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SECTION A HUMAN TRAFFICKING
- Reasons for its occurrence
SECTION B: NATURE AND SEVERITY OF THE CRIME
SECTION C: THE WAY FORWARD
- Capacity to Respond
SECTION D: CONCLUSION
Painfully and slowly, there is a picture that is emerging of a universal crime that is embracing all nations. Billions of dollars are being minced at the expense of numerous human trafficking victims. Young girls and boys who at their tender ages are supposed to be in school are now being pressurized into becoming soldiers in armed conflicts, sold for sex or doing hard labor. Girls and women are being trafficked for abuse such as being forced into marriage, domestic labor, and prostitution. Men trapped in debt are slaved in sweatshops, mines, and plantations.
Reasons for its Occurrence
Many people are alarmed that this kind of crime is happening in the 21st century. However, because it is a high reward and low risk crime, it goes on undetected. In countries where it is prevalent, either no laws prevail to curb human trafficking or even if laws have been enacted, they are not being enforced. More often than not traffickers are released on bail and victims are jailed. Deceitful human traffickers capitalize on the innocence, poverty, and hope of the unsuspecting victims. Trapped victims are enslaved and dehumanized by being forced to offer continuous services or provide cheap labor. They live in fear because most of them are subjected to violence. Their tears, blood, and sweat are in the hands of their captors.
Nature and Severity of the Crime
In the recent past, there was a boom in information concerning trafficked people. However, there is a problem concerning the consistency of available data. Most figures availed concerning trafficking are based on the approximation of the trafficking level. Apart from that, there is usually no explanation concerning how these figures are calculated. In most cases, they are fundamentally used for fundraising and advocacy objectives. Human trafficking is opportunistic, dynamic, and adaptable. Like most forms of criminal activities, it capitalizes on the vulnerability of individuals in a crisis, and takes advantage of conflicts and humanitarian disasters. It entails a wide range of actors because it is multidisciplinary. To contain this crime, it is critical that the profiles of its victims and traffickers, its underlying conditions, and its nature are comprehended.
It is possible to identify and rescue victims in various phases of the human trafficking process. It is also possible to identify potential victims as they cross borders or at any other transportation stage. Victims are most commonly identified in their country of destination. In some instances, they are also identified as they return to their countries. The most frequently reported trafficking victims are women and children. Human trafficking is complex in nature and one cannot be easily suspected to be vulnerable. Vulnerability is more determined by poverty, age and gender. This vulnerability makes them be victimized even at the initial stages of the trafficking process.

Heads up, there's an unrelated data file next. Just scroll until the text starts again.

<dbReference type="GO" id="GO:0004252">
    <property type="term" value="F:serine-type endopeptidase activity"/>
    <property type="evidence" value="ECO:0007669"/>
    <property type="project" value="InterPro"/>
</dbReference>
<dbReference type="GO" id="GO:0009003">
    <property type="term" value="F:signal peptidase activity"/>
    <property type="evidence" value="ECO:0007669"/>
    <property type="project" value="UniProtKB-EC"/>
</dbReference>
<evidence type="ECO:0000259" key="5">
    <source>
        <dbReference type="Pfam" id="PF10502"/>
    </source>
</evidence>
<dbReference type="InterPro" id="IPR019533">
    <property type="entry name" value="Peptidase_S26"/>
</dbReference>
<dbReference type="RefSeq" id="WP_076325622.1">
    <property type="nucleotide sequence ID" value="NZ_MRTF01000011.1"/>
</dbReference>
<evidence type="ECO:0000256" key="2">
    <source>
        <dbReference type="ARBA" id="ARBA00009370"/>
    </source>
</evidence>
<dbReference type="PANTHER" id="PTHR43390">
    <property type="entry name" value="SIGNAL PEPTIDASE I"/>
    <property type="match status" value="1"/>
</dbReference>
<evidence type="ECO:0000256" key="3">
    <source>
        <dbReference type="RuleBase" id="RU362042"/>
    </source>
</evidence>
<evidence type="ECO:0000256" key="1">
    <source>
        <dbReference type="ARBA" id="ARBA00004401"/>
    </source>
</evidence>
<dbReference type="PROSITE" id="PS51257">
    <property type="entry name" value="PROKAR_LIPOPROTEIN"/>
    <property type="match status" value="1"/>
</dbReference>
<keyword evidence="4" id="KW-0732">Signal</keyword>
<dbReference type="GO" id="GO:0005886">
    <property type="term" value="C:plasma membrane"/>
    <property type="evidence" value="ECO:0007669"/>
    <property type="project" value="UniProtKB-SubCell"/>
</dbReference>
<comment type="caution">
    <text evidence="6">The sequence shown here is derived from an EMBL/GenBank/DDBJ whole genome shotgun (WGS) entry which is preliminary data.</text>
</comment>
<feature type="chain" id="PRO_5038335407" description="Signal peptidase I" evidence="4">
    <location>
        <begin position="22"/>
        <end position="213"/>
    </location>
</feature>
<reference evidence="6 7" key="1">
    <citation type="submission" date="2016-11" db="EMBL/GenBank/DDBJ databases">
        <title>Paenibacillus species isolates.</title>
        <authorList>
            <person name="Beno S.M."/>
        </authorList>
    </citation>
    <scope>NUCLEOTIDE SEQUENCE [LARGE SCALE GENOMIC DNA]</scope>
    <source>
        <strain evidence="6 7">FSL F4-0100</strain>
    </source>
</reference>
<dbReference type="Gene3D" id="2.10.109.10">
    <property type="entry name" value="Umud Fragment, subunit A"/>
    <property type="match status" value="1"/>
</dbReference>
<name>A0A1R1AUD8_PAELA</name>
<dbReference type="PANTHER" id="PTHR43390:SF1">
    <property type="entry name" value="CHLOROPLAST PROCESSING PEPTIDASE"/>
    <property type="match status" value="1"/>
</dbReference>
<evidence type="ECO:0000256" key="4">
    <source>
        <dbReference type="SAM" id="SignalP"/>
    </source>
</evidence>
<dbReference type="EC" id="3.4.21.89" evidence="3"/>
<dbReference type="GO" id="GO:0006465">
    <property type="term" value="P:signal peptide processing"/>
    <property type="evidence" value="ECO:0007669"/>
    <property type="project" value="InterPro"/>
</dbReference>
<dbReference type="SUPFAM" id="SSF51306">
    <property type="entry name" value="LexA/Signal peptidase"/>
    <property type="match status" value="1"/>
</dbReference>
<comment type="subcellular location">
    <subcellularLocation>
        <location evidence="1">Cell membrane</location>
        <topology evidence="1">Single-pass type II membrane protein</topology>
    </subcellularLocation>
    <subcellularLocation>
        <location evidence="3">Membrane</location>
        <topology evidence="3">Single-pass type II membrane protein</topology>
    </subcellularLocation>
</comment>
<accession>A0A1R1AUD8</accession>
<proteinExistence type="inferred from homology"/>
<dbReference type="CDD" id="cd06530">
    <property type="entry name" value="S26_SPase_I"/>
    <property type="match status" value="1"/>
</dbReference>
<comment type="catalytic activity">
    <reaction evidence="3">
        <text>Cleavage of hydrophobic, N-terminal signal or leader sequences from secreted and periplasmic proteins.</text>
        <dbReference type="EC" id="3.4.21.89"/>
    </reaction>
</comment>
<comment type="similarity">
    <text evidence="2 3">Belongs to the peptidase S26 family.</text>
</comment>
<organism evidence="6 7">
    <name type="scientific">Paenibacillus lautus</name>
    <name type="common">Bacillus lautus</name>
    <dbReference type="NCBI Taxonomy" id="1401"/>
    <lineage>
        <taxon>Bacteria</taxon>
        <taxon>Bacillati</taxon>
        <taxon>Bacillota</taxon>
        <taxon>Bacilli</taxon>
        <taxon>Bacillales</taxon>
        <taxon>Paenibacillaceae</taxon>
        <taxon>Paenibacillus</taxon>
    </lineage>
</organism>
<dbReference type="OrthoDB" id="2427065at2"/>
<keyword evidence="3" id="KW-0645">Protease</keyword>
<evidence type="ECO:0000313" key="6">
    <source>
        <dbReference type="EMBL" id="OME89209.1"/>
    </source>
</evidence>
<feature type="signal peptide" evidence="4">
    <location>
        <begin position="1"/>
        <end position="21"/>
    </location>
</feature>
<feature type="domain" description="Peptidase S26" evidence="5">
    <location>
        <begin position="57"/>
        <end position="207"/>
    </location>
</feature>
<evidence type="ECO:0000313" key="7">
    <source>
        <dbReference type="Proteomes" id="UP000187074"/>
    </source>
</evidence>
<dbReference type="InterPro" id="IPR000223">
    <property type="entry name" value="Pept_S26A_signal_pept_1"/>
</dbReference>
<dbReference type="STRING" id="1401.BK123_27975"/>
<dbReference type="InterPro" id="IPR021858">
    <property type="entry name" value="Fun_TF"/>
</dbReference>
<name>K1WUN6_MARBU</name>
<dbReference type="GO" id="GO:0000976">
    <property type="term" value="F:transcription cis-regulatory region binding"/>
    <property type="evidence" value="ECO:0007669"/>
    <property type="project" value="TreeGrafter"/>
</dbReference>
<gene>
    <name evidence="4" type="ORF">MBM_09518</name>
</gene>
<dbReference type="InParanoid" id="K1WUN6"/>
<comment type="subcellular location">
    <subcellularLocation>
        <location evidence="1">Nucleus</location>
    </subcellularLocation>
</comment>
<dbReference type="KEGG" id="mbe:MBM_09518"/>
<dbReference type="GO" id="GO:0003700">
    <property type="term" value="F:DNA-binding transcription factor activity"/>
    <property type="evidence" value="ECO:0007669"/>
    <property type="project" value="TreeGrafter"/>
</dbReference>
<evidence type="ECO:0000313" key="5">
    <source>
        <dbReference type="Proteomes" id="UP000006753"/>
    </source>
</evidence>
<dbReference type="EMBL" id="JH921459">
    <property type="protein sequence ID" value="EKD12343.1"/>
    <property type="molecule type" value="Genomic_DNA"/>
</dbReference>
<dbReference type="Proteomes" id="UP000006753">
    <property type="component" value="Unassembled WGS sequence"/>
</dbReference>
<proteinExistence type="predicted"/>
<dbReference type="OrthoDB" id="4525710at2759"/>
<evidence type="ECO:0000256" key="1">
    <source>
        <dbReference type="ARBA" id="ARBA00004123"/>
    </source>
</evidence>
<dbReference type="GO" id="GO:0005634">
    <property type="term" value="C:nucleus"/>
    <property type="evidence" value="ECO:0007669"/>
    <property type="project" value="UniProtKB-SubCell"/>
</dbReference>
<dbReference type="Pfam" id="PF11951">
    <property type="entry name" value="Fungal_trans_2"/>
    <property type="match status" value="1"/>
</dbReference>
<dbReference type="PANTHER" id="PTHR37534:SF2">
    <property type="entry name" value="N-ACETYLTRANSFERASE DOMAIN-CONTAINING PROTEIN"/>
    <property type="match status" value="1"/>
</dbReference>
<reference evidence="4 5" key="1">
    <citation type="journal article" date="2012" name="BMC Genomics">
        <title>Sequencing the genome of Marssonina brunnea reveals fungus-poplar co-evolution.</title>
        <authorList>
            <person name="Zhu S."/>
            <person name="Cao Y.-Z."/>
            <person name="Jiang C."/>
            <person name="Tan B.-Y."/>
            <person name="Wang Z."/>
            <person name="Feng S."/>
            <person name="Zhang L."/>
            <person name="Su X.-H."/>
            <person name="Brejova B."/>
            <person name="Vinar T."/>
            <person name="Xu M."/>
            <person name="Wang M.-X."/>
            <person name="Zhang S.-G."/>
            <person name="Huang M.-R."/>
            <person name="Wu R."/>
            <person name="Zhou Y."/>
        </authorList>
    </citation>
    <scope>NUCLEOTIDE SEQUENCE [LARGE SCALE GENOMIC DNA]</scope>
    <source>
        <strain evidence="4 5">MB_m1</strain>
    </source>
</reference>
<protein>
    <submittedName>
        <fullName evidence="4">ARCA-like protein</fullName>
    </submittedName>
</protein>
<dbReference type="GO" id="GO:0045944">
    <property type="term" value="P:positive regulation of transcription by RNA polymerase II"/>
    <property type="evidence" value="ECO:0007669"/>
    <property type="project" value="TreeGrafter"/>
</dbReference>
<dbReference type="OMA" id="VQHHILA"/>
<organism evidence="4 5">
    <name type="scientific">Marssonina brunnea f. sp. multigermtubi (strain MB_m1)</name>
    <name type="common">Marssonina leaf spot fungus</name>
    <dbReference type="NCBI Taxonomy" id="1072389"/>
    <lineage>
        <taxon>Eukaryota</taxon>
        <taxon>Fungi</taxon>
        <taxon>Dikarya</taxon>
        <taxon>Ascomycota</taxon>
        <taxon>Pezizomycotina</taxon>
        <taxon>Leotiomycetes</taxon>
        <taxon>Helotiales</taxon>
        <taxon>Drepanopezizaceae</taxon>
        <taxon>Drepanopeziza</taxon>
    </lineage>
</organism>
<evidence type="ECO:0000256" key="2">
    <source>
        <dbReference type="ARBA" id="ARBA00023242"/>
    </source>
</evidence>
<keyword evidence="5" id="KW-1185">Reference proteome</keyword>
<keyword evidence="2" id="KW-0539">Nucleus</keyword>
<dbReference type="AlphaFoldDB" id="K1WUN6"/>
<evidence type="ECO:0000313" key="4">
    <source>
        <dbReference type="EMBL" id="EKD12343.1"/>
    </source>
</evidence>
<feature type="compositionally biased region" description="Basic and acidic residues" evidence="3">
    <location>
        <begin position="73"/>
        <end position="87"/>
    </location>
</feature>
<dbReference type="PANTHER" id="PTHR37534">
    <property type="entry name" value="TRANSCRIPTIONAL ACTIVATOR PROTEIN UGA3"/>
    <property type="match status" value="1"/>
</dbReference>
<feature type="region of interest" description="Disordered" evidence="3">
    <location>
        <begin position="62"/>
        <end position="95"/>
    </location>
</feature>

Traffickers usually disguise themselves as recruiters or transporters. Consequently, they engage in human trafficking through criminal activities, forgery of documents, money laundering or corruption. A number of crimes are associated with human trafficking. They range from unlawful confinement to torture and in the worst-case scenario, murder. In most cases, offenders are citizens of the country in which investigations on the human trafficking case are commenced. Consequently, very few of them are successfully prosecuted which results in very few traffickers being convicted. Most human traffickers are also involved in money laundering, pimping, smuggling of immigrants, and forgery of documents.
The Way Forward
Efforts to contain human trafficking are being crippled by the lack of data. As much as human trafficking clandestine nature makes it difficult to collect data, it is not impossible to do so. States need to be knowledgeable about the various forms the crime takes, its extent, and its geographical spread. Stakeholders need to comprehend the functioning of criminal networks and what essentially makes people be vulnerable to trafficking. Without data on human trafficking, it is not easy to evaluate the crime’s impact, to appraise the effect of anti trafficking efforts and to generate effective solutions.
Capacity to Respond
As much as it appears that human trafficking highly features on the agenda of many nations, it is still a big problem. It is now emerging that most states do not have the national capacity, the necessary knowledge, or expertise to combat human trafficking. Only few states have enacted national action plans and formed inter-agency coordination processes or recognized the role of diverse concerned departments to combat trafficking in a multi disciplinary and coordinated manner. Apart from that, very few countries have the vital training, knowledge and expertise essential for the effective prosecution and conviction of human traffickers.
There is a need for a multi sectoral approach in the fight against human trafficking. NGOs, the civil society and other stakeholders can augment efforts req.............
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